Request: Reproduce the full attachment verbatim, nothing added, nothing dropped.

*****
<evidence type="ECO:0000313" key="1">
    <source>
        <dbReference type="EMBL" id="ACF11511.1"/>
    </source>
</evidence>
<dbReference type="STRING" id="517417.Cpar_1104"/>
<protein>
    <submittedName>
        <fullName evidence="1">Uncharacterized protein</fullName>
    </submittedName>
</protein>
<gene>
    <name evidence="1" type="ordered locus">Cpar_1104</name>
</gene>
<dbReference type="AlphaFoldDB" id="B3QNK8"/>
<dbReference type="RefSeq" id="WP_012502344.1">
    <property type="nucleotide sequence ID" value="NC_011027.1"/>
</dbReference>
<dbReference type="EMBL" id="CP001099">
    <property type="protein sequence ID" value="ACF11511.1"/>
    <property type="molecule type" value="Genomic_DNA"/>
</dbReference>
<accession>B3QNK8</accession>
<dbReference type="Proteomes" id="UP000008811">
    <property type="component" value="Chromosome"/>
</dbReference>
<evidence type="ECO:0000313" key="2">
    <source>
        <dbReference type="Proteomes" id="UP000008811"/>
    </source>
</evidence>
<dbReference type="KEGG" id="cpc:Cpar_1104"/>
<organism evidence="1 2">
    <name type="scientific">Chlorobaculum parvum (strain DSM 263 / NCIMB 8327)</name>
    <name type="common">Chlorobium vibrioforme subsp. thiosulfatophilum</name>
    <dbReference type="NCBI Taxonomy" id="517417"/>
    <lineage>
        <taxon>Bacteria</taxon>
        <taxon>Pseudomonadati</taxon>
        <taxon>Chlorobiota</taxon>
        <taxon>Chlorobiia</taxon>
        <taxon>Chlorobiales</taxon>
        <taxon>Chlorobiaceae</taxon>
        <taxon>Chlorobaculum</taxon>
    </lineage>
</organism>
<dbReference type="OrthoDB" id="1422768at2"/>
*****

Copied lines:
<evidence type="ECO:0000313" key="1">
    <source>
        <dbReference type="EMBL" id="ACF11511.1"/>
    </source>
</evidence>
<dbReference type="STRING" id="517417.Cpar_1104"/>
<protein>
    <submittedName>
        <fullName evidence="1">Uncharacterized protein</fullName>
    </submittedName>
</protein>
<gene>
    <name evidence="1" type="ordered locus">Cpar_1104</name>
</gene>
<dbReference type="AlphaFoldDB" id="B3QNK8"/>
<dbReference type="RefSeq" id="WP_012502344.1">
    <property type="nucleotide sequence ID" value="NC_011027.1"/>
</dbReference>
<dbReference type="EMBL" id="CP001099">
    <property type="protein sequence ID" value="ACF11511.1"/>
    <property type="molecule type" value="Genomic_DNA"/>
</dbReference>
<accession>B3QNK8</accession>
<dbReference type="Proteomes" id="UP000008811">
    <property type="component" value="Chromosome"/>
</dbReference>
<evidence type="ECO:0000313" key="2">
    <source>
        <dbReference type="Proteomes" id="UP000008811"/>
    </source>
</evidence>
<dbReference type="KEGG" id="cpc:Cpar_1104"/>
<organism evidence="1 2">
    <name type="scientific">Chlorobaculum parvum (strain DSM 263 / NCIMB 8327)</name>
    <name type="common">Chlorobium vibrioforme subsp. thiosulfatophilum</name>
    <dbReference type="NCBI Taxonomy" id="517417"/>
    <lineage>
        <taxon>Bacteria</taxon>
        <taxon>Pseudomonadati</taxon>
        <taxon>Chlorobiota</taxon>
        <taxon>Chlorobiia</taxon>
        <taxon>Chlorobiales</taxon>
        <taxon>Chlorobiaceae</taxon>
        <taxon>Chlorobaculum</taxon>
    </lineage>
</organism>
<dbReference type="OrthoDB" id="1422768at2"/>